Foreign Secretary Dominic Raab is coming under fire for comments about “taking the knee”. So who is Mr Raab?
The Conservative MP was a leading member of the campaign to get Britain out of the EU – and has hit the headlines in the past for unguarded, or controversial, statements.
In November 2018, when he was Brexit secretary, he faced criticism for saying he “hadn’t quite understood” how reliant UK trade in goods is on the Dover-Calais crossing.
Going further back, he clashed with then-Home Secretary Theresa May over women’s rights and was criticised for comments about food bank users.
He also quit Mrs May’s cabinet over his views on Brexit.
Now Mr Raab has angered supporters of the Black Lives Matter campaign by telling talkRadio’s Julia Hartley-Brewer he would only “take the knee” – go down on bended knee – for “the Queen and the Mrs when I asked her to marry me”.
The gesture, used to protest against racial inequality, “seems to be taken” from the TV drama Game of Thrones, he added, and “feels to me like a symbol of subjugation, subordination, rather than one of liberation”.
He later qualified his remarks – following opposition criticism of his “insulting” and “flippant” tone – saying he “fully” supports Black Lives Matter campaign.
Who is Dominic Raab?
Date of birth: 25 February 1974 (age 46)
Job: Foreign secretary, Conservative MP for Esher and Walton
Education: Dr Challoner’s Grammar School, Amersham, Oxford and Cambridge universities
Family: Married to Erika Ray, a Brazilian marketing executive. Two sons
Before politics: Foreign Office lawyer. He was the lead on a team focusing on bringing war criminals to justice at The Hague
It feels like he has been around forever, but three years ago Mr Raab wasn’t even in the government.
Now, as foreign secretary and first secretary of state, he is the UK government’s de-facto second-in-command.
The 46-year-old former lawyer was left in charge of running much of the government when the prime minister was hospitalised by Covid-19 – but Boris Johnson never formally relinquished control.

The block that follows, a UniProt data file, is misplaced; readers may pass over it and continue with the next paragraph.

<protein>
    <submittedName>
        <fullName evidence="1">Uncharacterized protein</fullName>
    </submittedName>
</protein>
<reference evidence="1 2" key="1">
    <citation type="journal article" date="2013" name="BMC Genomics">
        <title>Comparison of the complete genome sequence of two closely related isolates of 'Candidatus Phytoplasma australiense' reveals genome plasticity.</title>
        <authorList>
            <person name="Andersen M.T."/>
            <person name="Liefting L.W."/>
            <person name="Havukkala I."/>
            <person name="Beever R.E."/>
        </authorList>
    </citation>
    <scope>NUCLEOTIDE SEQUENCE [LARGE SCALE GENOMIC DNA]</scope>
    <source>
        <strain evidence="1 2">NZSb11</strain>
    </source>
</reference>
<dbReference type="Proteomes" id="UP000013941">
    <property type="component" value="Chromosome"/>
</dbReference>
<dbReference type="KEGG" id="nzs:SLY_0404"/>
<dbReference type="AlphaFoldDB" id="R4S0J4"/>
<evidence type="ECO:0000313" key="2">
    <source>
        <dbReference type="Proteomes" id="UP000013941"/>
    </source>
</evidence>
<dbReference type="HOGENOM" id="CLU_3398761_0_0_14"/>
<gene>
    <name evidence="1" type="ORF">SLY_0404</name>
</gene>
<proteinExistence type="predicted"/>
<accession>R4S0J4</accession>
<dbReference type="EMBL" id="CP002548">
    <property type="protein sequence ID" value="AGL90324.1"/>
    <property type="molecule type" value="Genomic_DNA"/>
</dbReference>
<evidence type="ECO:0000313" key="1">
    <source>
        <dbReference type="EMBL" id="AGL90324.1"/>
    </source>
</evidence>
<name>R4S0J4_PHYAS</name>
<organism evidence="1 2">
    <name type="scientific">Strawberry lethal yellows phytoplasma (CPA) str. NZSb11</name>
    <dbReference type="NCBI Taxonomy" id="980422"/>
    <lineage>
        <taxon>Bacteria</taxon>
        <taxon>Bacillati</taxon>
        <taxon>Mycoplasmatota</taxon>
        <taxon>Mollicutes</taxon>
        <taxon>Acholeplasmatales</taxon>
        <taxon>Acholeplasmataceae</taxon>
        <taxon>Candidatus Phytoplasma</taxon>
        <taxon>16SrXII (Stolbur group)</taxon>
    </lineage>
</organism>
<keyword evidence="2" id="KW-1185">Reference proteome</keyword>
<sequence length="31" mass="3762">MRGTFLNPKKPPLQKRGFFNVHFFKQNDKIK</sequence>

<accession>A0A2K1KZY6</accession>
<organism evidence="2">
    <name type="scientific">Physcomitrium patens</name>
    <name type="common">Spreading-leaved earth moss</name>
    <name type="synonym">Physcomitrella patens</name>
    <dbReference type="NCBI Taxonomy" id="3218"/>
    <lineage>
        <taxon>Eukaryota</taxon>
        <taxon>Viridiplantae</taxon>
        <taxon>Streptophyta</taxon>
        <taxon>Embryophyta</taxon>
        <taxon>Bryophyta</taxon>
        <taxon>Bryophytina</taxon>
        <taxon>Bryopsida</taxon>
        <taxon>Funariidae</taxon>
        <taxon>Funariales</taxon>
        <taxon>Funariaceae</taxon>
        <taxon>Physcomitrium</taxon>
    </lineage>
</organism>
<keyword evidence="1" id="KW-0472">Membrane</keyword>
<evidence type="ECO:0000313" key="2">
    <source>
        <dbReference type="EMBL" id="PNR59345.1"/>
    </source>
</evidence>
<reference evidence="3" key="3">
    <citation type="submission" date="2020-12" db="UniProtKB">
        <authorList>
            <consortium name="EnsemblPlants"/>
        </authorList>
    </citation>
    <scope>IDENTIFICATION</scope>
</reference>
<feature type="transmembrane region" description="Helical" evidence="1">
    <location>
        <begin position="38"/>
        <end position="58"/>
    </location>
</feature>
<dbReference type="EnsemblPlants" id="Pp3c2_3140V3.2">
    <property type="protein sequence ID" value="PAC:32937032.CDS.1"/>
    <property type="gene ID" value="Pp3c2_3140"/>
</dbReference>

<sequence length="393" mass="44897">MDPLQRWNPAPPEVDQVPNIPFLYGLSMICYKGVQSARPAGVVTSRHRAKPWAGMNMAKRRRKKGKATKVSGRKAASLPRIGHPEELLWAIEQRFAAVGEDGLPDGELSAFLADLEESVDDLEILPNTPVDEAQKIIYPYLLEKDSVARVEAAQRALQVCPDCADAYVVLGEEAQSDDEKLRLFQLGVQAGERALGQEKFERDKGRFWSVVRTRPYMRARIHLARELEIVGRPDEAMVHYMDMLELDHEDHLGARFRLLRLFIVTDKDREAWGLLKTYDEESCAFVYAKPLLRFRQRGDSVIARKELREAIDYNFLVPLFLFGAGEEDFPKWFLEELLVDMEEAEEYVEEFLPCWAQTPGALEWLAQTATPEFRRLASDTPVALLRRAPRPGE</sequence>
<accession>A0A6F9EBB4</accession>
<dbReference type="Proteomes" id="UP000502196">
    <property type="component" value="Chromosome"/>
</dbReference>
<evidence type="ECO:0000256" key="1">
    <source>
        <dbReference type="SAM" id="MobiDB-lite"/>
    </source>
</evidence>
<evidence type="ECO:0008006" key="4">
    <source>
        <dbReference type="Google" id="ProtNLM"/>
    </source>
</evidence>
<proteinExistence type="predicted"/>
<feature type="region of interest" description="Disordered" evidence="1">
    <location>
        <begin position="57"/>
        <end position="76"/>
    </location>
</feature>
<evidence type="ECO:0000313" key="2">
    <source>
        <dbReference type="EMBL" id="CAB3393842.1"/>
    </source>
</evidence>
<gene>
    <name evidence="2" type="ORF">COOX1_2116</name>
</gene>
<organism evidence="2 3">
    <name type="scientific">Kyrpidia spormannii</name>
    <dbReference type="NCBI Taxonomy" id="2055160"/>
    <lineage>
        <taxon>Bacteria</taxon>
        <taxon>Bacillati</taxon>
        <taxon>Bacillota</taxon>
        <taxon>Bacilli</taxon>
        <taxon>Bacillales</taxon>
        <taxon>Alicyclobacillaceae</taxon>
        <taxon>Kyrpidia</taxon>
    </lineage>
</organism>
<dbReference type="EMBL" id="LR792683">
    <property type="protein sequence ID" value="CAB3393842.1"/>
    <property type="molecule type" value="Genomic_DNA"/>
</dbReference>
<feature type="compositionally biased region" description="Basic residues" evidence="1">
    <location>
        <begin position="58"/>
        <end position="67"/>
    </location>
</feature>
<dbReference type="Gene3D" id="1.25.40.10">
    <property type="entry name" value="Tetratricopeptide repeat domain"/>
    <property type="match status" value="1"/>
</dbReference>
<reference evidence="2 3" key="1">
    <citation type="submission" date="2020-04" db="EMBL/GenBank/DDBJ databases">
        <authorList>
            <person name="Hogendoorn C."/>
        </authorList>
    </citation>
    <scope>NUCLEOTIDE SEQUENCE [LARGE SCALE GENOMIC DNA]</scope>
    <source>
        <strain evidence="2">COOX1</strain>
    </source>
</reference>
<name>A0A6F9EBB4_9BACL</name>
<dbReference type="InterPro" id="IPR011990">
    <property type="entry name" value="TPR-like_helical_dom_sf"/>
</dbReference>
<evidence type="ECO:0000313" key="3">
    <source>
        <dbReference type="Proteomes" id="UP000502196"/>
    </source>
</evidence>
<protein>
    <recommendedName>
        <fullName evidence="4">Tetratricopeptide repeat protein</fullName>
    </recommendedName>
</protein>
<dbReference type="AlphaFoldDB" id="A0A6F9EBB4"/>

Mr Raab fronted several of the daily Downing Street coronavirus briefings when the crisis was at its height.
Pushed to give updates on the PM’s health, he told reporters: “I’m confident he’ll pull through because if there’s one thing I know about this prime minister, he’s a fighter. And he’ll be back at the helm, leading us through this crisis in short order.”
A married father of two, Mr Raab was born in 1974, the son of a Czech-born Jewish refugee who fled the Nazis in 1938.
He was was brought up in Buckinghamshire and attended Dr Challoner’s Grammar School in Amersham, before studying law at Oxford University and switching to Cambridge for his masters degree,
He worked as a lawyer in the commercial sector and the Foreign Office before entering politics in 2006 as an aide to Brexit-supporting Conservative MP David Davis, and then Remain-backing Dominic Grieve.
First elected to Parliament in 2010, the following year Mr Raab angered then-Home Secretary Theresa May by describing some feminists as “obnoxious bigots” in an online article also claiming men were getting “a raw deal”.
Mrs May accused him of fuelling “gender warfare”.
Mr Raab remained on the back benches for five years after becoming an MP.
But the karate black-belt became a junior justice minister following David Cameron’s general election victory in 2015.
He played a prominent role in the successful Leave campaign in the 2016 EU referendum, but was sacked by Mrs May when she took over as prime minister.
In 2017, Mr Raab was branded “offensive” by then-Liberal Democrat leader Tim Farron after saying “the typical user of a food bank is not someone that’s languishing in poverty; it’s someone who has a cash flow problem”.
But in June that year he returned to government, as a justice minister, this time middle-ranking rather than junior.
In Mrs May’s January 2018 reshuffle he became housing minister – one of the highest-profile non-cabinet roles in government.
And in July that year, when Mr Davis quit, the prime minister promoted Mr Raab to Brexit secretary, a cabinet post.
Yet his improved relationship with Mrs May did not last long. In November 2018, he quit, arguing that he could not “in good conscience” support the “backstop” arrangement designed to avoid a hard border between the Irish Republic and Northern Ireland.
As an influential Brexiteer, his comments were seen as significant in increasing opposition to Mrs May’s withdrawal agreement with the EU, which MPs repeatedly rejected.
After Mrs May announced she was standing down last year, Mr Raab entered the contest to become Conservative leader, and prime minister.
‘Get Brexit done’
In a crowded field, he failed to get the 33 MPs’ votes he needed to progress to the third round. Fellow Brexiteers Boris Johnson and Michael Gove outlasted him.
Mr Johnson, to whom Mr Raab gave his support after his elimination from the the race, promoted him to foreign secretary and first secretary of state – effectively deputy prime minister.
But he only narrowly managed to hold on to Esher and Walton at last December’s general election, seeing off a strong Liberal Democrat challenged by 2,743 votes.
The overall Conservative landslide, however, on a promise to “get Brexit done”, meant he saw his dream of leaving the EU come true on 31 January this year.
Since then coronavirus has taken over from Brexit as the UK government’s number one priority, although tough negotiations on a trade deal with Brussels are continuing.